This is the final result:

This is the code I uploaded to the board to read values. All the distances in the video below are displayed in millimeters. I am using an FTDI chip to read the values to my computer. Download the code for yourself by clicking here

#include <Wire.h>
#include <VL53L1X.h>

VL53L1X sensor;

void setup()
{
  Serial.begin(9600);
  Wire.begin();
  Wire.setClock(400000);

  sensor.setTimeout(500);
  if (!sensor.init())
  {
    Serial.println("Failed to detect and initialize sensor!");
    while (1);
  }

  sensor.setDistanceMode(VL53L1X::Long);
  sensor.setMeasurementTimingBudget(50000);

  sensor.startContinuous(50);

}

void loop()
{
  Serial.println(sensor.read());
  delay(100);
}

Servo board

Master board

After all the weeks, I had several independent boards, but I needed a master board that could collect information from all those sub-boards. In this central board, other than pins for ground, power, UPDI, and an LED for testing, all the other pins can be used for serial communication. Since each set of software serial pins is only 2 pins, I have space for 4 sets of software serial pins in addition to the 2 built-in serial pins. That being said, it was very easy to design and make board. Download the schematic here and the board file here

This is a video of me uploading a simple blink program just to make sure that I can upload programs to the board.

I did have to change the board, however. Since I didn’t have any 5V batteries and I didn’t have a lot of leeway in that aspect, I had to redesign the schematic by adding a voltage regulator. The only difference this made on the final board is just that the voltage that powers the microprocessor and all the other components passes through a regulator and that some traces had to be rerouted.

Communication between boards

Software serial

Since I had an FTDI chip connected to the Rx and Tx pins of the master board, I had to use the software serial pins to receive values from one of my input boards. The input board I am using is the time of flight board I designed during Input Devices week.

The code is relatively simple. I just have to start by including the software serial library and then assigning certain pins as the software serial pins. I did this by writing the line “SoftwareSerial input1(9, 10)”. This makes sets pin 9 as Rx and pin 10 as Tx. Then I have to start the hardware serial pins at a baud rate of 9600 and the software serial pins also at 9600 baud rate. In the “void loop()”, I print a counter to show which value is being printed, then spacing for readability, then the value from the distance sensor, ” mm” for units, and then I increase the counter by 1 for the next cycle.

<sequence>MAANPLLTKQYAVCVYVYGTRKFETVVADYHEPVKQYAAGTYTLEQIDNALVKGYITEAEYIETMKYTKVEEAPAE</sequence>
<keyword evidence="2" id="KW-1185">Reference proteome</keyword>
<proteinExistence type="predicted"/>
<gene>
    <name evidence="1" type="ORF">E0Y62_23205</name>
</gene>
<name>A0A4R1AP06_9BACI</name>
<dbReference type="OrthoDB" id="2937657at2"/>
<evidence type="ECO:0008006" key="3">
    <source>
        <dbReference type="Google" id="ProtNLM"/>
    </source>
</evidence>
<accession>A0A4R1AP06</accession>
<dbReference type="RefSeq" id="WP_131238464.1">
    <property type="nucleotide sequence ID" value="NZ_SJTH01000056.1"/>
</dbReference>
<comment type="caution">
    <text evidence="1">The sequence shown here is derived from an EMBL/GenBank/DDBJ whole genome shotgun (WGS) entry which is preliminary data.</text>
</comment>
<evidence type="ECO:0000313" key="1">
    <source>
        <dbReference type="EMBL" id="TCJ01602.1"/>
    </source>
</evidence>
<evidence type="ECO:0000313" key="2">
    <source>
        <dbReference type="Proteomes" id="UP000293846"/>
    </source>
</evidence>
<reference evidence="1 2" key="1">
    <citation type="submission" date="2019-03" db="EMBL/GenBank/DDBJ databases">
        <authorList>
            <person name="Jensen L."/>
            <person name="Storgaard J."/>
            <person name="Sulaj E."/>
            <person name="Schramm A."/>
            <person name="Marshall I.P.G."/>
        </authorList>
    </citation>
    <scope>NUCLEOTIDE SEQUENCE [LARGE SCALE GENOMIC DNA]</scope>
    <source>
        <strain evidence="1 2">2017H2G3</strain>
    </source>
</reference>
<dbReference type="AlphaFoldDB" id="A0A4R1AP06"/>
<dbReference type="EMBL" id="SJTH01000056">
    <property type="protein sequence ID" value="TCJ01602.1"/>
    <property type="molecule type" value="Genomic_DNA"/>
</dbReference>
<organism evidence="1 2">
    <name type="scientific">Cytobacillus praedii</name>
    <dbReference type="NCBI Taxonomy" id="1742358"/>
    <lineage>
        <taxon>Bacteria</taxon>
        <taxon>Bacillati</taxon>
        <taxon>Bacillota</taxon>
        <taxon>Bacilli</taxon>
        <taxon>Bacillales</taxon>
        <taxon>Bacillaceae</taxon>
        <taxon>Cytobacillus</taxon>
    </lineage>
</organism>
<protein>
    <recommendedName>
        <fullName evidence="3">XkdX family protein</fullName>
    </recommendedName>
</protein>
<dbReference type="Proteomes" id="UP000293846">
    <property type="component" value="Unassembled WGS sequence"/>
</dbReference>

#include <SoftwareSerial.h>

SoftwareSerial input1(9, 10);                       // sets pin 9 as Rx and pin 10 as Tx

int i = 0;

void setup() {
  Serial.begin(9600);                               // starts normal serial monitor at 9600 baud

  input1.begin(9600);                               // starts communication with input1 at 9600 baud
  Serial.println("Input1 has been initialized");
  Serial.println("");                               // adds a line of spacing for readability

}

void loop() {

  if (input1.available() > 0) {
    Serial.print(i);                                // prints counter
    Serial.print("      ");                         // space between counter and distance
    Serial.print(input1.parseInt());                // prints distance value from sensor
    Serial.println(" mm");                          // prints "mm"
    Serial.println("");                             // adds a line of spacing for readability
    i = i + 1;                                      // increases the counter by 1
  }
}

Bluetooth

HC-05 module

The first bluetooth module I tried using was a HC-05 Bluetooth Module. This is important for my final project since the idea of the device is that it detects balls within a certain distance of the hole. If I had to go to the hole to click initiate the “sense” command, the device might accidentally sense myself instead of a ball. This would alter and interfere with the results and measurements. I have posted the data sheet for the bluetooth module below.

I used this tutorial to learn about how the HC-05 module work and I executed a simple example program to turn on or off an LED depending whether I sent an “1” or a “0”.

Connecting to a bluetooth module is very easy. When the module is supplied with power but not connected to any device, the built-in LED will blink non-stop. To connect, go to the settings app and connect the module just as any any other bluetooth device such as a speaker or a computer mouse. This bluetooth module will always appear as “HC-05”. Once it is connected, go to whatever terminal app you are using. On Windows, there is an app called Bluetooth Serial Terminal. Any device that is compatible with this should appear in the “devices” list. If it does not, just click “refresh list”. Once you have found the device, just click “connect”.

Once I connected the bluetooth module to the master board, I uploaded the following program to the board. The idea is that it reads whatever character is coming in through the Serial pins. If that character happens to be a 1, the LED will be turned on and “LED is on” will be printed to the Serial monitor. If the character is a 0, the LED will turn off and “LED is off” will be printed. If any other character is received, nothing changes. As I demonstrate below, I send a 1s and 0s multiple times and the program acts accordingly and when I send the letter “c”, the state of the LED does not change. Click here to download the code for yourself